November 24, 2011
Addams Family Values Thanksgiving
Comment: This is a timely reminder of the stereotypes inherent in our semi-fictional Thanksgiving celebration.
The scene is an outdoors Thanksgiving pageant. A white "Pilgrim" woman introduces the arriving Indians as "Chippewas" and makes condescending remarks about them. I guess the tone is comedic enough to signal that her remarks are facetious, but it's a close call. I bet a lot of people, especially children, viewed this scene uncritically.
Several faux Indians--a Plains chief, braves, and a maiden--arrive for the celebratory feast. The girl calls herself Pocahontas, though Pocahontas had nothing to do with the Pilgrims. Perhaps she was the inspiration for Bedlam's "PocaHotAss" party.
Then "Pocahontas" denounces the Pilgrims for stealing Indian land and the scenario shifts. The Indians transform from primitive children into bloodthirsty savages. They shoot arrows, burn down the village, and--in the worst case--roast two captives on a spit over a fire. The clear implication is that they're cannibals who plan to eat the Pilgrims.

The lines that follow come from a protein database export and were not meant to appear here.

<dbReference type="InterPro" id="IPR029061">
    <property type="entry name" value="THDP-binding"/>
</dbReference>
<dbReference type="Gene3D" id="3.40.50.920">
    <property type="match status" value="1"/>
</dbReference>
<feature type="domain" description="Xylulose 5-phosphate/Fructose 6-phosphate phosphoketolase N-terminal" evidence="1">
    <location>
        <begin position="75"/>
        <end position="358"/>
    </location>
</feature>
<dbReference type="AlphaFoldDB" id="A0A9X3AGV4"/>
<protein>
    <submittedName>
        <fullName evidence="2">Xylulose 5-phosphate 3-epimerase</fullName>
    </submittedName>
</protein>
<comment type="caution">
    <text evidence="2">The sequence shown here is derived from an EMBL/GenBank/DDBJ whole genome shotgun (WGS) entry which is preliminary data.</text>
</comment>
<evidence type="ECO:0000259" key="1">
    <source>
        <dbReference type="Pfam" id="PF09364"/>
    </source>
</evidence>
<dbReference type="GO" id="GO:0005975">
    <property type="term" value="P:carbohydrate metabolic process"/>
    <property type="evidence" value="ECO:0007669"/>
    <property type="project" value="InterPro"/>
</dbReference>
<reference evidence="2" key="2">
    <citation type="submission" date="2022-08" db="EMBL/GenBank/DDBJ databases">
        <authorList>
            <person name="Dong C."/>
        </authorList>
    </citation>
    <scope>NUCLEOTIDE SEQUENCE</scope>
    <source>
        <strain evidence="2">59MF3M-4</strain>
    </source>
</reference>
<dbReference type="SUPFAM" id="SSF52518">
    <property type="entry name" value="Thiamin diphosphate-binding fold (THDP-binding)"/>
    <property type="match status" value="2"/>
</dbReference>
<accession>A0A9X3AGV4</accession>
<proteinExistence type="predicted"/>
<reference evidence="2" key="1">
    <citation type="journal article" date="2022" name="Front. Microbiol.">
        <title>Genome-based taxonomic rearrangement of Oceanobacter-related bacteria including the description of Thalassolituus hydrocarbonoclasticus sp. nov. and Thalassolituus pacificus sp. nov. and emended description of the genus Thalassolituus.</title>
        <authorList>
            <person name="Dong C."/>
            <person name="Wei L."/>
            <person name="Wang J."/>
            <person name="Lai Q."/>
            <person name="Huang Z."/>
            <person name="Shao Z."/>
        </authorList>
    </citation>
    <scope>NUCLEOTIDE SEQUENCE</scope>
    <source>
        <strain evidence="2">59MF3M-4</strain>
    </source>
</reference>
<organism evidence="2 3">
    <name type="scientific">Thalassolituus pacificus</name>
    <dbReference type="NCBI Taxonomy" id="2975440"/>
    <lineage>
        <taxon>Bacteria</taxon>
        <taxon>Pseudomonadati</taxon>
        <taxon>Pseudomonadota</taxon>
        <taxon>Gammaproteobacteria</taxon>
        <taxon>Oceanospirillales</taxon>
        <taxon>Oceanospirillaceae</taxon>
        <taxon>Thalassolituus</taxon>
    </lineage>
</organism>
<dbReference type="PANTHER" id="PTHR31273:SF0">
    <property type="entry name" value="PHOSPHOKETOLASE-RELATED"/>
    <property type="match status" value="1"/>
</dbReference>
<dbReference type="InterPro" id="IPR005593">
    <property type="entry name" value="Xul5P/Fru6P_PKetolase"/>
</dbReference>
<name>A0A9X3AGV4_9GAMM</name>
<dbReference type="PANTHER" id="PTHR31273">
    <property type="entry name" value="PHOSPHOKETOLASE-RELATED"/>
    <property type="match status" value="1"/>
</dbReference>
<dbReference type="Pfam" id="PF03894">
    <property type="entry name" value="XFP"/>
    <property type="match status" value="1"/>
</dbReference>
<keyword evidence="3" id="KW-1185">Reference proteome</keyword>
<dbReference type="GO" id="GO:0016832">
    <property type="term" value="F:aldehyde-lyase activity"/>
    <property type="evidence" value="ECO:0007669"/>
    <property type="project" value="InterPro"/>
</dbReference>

In case you don't get the message, a montage helpfully compares the Indians to brutal killers--e.g., Rambo and the Terminator--from other movies. Included in the montage are vicious attack dogs. Yes, the Indians act like a wild pack of dogs.
About the only time they act like genuine human beings is when "Pocahontas" first speaks up. In the real world, that's when Indians began negotiating complex diplomatic solutions--peace treaties--to protect their lives and cultures. In the movie, they go on a rampage. Because that's how America views Indians--as brutes and barbarians who can't think or act like civilized Europeans.
For more on the subject, see Robotic's "Pilgrims & Indians Theme Party" and Thanksgiving Pageant in New Girl.